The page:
Ensign Nicole Bouchard is currently attending The University of Maryland School of Medicine under the Navy Health Professions Scholarship Program. She recently completed Officer Development School in Newport, Rhode Island and was kind enough to provide feedback on her experiences.
1- What did you do to prepare for ODS? Was there anything that you over/under prepared for?
Aside from packing (which took way longer than it should have), I studied a lot of gouge before going – Sailor’s Creed, Rank Insignia, Code of Conduct, etc. Although we had time to study there during free time and at night, I felt much better already knowing all that information, especially the ranks! I didn’t get any knowledge questions wrong during my inspections and I owe that to the fact that I started memorizing early in a less stressful environment (i.e. on my couch).
Some other students said that I was over-prepared on this front, but those same people came to me to use my flashcards and study with me before inspections. I also, of course, got myself physically ready by running 3 miles in the morning 3 days a week and doing strength and conditioning on the off days. This really paid off, even though PT wasn’t at all rigorous. Some people struggled with our sustained run days.
2- What was your biggest challenge during the course?
The biggest challenge for me was not falling asleep in class, really. I spent most of my time standing in the back. I would recommend to future students that if they are big coffee drinkers that they ween themselves off of it before getting there. I ended up with caffeine withdrawal headaches my first 2 days (the longest 2 days) which made everything unnecessarily harder. The sleep schedule is hard to get used to at first, but this is another reason why I was so glad I studied ahead of time – I could go to bed earlier than most people who had to stay up studying.
Another challenge for me was, surprisingly, becoming accustomed to the “team” attitude. My whole life I have been used to being responsible for my own actions and my own actions alone. All of a sudden, I (and everyone else) was being held accountable for others’ mistakes. It was hard at first not to get frustrated by this, and I know I wasn’t the only one. The faster everyone learns to ask for help when they need it and offer help when they see others needing it, the better it will be…for everyone.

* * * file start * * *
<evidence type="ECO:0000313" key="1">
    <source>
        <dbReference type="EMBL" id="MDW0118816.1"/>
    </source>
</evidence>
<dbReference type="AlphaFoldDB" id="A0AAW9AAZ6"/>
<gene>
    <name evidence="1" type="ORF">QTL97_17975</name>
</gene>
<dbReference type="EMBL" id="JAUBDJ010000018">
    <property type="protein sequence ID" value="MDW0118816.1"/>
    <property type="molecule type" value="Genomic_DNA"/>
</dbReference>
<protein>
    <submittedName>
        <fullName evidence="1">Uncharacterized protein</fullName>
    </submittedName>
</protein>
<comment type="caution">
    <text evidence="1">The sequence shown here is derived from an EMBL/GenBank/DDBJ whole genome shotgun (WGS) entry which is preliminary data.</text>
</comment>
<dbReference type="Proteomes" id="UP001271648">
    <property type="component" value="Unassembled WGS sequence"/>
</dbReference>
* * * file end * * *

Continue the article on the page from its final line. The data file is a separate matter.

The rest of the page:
My company was a little slow on this learning curve. With most of us being medical students, we were all kind of used to competing against our peers. I spent a lot of nights earlier on becoming frustrated with people, and it wasn’t until I was the one who screwed up when it finally clicked. Once we really started working together, everything ran so much more smoothly.
3- What was/were your best experiences?
I met some great people that I know I will end up working with throughout my Navy career, and being able to make those connections, with people that I had so much in common with on so many levels, was amazing. You get really close with your peers in just 5 weeks, especially because there is no privacy, alone time, etc. I really did make some great friends. I’m still texting my roommate every day.
That, and saving the USS Buttercup from sinking. The wet trainer was definitely the most fun evolution we had the entire 5 weeks, and I think most everyone would agree with me on that.
4- Now that you are through with ODS do you feel any different?
I feel completely different, actually! I feel like I accomplished something really big. I feel proud to be in the Navy and don’t feel as weird telling people about it, mostly because I really understands what that means now.
5- Are you still happy with your decision to join the Navy?
I am, in fact, even more happy with my decision now than I ever was before! Even though there was a lot of nonsense we had to deal with while at training, I loved feeling like a real part of the military for the first time. I really think I’m going to have an amazing career and I don’t know how any civilian doctor’s experience will ever come close to mine.
6- After this experience, is there anything about the Navy that you are particularly looking forward to?
Adventure! There’s so many opportunities that the Navy offers, and I know I won’t come close to getting to experience them all. A new place every 2-3 years, meeting people from all over, working with the most courageous and honorable people this country has to offer – that’s what I’m looking forward to most.
Thanks to Ensign Bouchard for this feedback! To see a video about the USS Buttercup wet trainer click here. The video is nine minutes long with the real action kicking off at the five minute mark.
If you are in the Baltimore area and would like to learn more about Navy Health Professions Scholarship you can contact me at firstname.lastname@example.org. If you live outside of Balimtimore you can enter your zip code into the Recruiter Locator to find an Officer Recruiter near you.